Updates from Tuesday, March 25
Travis Hines of Prep Hoops Iowa has the latest on Georges Niang:
Updates from Saturday, March 22
Travis Hines of Prep Hoops Iowa provides an update on Georges Niang:
After one of the biggest games of his career, Georges Niang left the court with just over six minutes remaining in Iowa State's NCAA tournament opener due to ankle soreness.
That soreness, however, would end up being much more serious for the sophomore forward. Niang will miss the remainder of the tournament for the Cyclones, as the program's official Twitter account reports:
Niang confirmed the news, per Dean Berhow-Goll of the Iowa State Daily:
The foot fracture occured as Niang came down after grabbing a defensive rebound. The sophomore went back down the court and stayed on the floor before ultimately having to head to the locker room.
On the season, Niang is the Cyclones' third-leading scorer with 16.5 points. But in his last five games, the forward has averaged 20.4 points per game including his 24 against North Carolina Central, finishing at 4-for-5 from three-point range.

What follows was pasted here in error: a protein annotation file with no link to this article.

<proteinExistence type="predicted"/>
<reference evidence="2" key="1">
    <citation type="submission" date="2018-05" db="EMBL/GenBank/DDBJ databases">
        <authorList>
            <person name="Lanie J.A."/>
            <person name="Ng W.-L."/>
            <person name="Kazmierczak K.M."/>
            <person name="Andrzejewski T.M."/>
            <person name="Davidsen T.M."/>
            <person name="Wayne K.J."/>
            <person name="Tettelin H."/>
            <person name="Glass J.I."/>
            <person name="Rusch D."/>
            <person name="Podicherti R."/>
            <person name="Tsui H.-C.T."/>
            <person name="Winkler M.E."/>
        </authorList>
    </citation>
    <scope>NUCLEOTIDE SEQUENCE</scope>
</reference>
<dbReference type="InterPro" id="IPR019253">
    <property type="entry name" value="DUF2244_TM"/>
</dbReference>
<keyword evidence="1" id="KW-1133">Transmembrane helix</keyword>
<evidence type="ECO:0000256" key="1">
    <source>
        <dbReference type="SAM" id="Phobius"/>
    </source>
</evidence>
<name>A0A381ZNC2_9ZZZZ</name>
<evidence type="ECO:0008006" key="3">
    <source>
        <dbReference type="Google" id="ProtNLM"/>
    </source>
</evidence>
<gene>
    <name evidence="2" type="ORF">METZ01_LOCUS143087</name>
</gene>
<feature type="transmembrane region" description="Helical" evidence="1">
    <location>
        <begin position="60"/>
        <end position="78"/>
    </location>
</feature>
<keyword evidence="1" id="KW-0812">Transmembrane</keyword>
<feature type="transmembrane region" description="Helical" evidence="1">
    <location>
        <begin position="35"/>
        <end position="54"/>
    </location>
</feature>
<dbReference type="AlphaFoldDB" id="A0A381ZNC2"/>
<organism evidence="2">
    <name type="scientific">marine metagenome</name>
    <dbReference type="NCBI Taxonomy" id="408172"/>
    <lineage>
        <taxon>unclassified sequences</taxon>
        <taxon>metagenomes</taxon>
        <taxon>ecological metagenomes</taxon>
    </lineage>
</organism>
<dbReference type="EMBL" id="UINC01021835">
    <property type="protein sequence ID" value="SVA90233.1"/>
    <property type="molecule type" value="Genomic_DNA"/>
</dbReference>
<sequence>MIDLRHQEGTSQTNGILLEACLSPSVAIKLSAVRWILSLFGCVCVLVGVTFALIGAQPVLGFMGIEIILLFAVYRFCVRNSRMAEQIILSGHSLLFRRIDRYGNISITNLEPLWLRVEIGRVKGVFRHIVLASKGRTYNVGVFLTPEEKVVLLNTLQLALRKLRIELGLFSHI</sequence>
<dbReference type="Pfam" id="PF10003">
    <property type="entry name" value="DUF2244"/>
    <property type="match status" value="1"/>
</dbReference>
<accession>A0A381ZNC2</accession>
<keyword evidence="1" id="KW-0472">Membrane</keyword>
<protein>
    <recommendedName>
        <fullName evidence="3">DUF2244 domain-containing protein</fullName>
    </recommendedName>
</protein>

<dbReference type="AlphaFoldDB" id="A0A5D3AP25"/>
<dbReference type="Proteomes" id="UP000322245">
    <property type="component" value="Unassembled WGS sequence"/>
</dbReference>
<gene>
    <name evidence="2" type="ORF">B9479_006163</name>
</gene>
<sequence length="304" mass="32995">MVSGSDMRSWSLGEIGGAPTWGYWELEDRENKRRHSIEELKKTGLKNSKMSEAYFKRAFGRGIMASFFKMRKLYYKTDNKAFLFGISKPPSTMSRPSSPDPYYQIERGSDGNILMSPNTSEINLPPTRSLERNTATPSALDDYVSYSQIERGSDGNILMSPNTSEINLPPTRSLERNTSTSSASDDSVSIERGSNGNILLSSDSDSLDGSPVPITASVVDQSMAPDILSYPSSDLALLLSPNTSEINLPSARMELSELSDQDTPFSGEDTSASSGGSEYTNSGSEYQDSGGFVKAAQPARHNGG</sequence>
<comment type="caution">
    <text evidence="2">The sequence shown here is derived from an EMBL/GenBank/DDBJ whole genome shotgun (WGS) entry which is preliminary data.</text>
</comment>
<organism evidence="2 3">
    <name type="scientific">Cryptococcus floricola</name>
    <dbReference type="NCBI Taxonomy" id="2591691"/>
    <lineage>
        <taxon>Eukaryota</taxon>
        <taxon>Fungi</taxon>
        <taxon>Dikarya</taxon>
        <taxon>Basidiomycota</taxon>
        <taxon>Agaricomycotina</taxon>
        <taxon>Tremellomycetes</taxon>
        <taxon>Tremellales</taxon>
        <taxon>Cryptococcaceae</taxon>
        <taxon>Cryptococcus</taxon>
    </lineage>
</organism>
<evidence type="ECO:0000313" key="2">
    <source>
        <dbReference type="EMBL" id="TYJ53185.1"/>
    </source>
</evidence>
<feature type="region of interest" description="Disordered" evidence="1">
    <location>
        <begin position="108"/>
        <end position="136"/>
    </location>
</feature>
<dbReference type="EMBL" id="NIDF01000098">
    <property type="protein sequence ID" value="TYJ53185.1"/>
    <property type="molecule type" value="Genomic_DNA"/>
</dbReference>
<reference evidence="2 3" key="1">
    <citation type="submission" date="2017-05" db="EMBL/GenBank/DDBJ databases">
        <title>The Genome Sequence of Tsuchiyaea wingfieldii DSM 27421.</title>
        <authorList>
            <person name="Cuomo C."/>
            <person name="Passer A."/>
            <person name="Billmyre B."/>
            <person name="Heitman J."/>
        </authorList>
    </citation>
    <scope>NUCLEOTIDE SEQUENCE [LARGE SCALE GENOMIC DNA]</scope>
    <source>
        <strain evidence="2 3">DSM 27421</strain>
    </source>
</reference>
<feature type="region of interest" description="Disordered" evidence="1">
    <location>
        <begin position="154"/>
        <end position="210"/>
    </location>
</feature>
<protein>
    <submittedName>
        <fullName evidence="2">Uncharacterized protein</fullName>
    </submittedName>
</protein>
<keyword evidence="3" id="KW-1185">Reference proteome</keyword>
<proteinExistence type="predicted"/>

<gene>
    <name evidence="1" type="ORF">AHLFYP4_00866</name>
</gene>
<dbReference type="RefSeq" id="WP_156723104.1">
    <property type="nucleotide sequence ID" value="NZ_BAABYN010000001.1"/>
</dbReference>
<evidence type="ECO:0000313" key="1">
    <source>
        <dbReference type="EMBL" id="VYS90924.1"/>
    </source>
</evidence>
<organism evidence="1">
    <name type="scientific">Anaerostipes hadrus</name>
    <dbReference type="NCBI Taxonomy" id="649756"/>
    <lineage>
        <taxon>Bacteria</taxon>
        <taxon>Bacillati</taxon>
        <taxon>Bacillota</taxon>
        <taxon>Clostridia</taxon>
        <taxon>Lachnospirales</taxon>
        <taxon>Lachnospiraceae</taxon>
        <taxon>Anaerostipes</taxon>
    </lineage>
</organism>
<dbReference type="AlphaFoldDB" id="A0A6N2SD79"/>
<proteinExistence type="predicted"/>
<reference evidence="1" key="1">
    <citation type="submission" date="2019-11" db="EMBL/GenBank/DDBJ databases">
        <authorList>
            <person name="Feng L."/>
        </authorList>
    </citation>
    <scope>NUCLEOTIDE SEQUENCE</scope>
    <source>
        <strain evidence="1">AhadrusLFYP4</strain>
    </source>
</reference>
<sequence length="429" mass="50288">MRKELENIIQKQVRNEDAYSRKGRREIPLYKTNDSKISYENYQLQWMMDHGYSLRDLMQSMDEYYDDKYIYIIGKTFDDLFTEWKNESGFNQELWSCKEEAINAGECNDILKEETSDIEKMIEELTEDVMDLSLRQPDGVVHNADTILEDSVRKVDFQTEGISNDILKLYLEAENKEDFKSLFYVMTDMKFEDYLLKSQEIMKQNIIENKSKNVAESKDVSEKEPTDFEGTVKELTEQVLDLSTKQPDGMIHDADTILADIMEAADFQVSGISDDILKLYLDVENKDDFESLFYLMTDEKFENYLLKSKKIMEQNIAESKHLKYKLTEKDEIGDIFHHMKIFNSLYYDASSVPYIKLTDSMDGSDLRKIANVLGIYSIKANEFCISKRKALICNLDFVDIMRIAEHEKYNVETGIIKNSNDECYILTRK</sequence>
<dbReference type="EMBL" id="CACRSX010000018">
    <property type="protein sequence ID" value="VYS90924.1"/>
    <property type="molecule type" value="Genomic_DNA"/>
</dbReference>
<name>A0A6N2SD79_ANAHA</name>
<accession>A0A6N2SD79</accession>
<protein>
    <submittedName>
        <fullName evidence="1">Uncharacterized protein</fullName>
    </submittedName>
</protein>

Without Niang on the court, Iowa State's offense will be without one of its best players both in the paint and from behind the arch. Jon Rothstein of CBS Sports put the big man's importance into perspective for the program:
While Niang is clearly an important component for the Cyclones' offense, they still have a great team that can compete with the Tar Heels. But after Marcus Paige and James Michael McAdoo put on an offensive clinic against Providence, the Heels might be a tough team to tame for Iowa State.
Without the sophomore on the floor, both Melvin Ejim and DeAndre Kane will have to step up in his absence. As the two leading scorers on the team, both will be relied upon heavily going against No. 6 seed North Carolina.
It has been a great season for both Niang and his program, but it appears the road is much more difficult from here on out. With UNC looming, the Cyclones will need to restructure their offensive and defensive schemes in a hurry—something that is extremely hard to do during tournament time.
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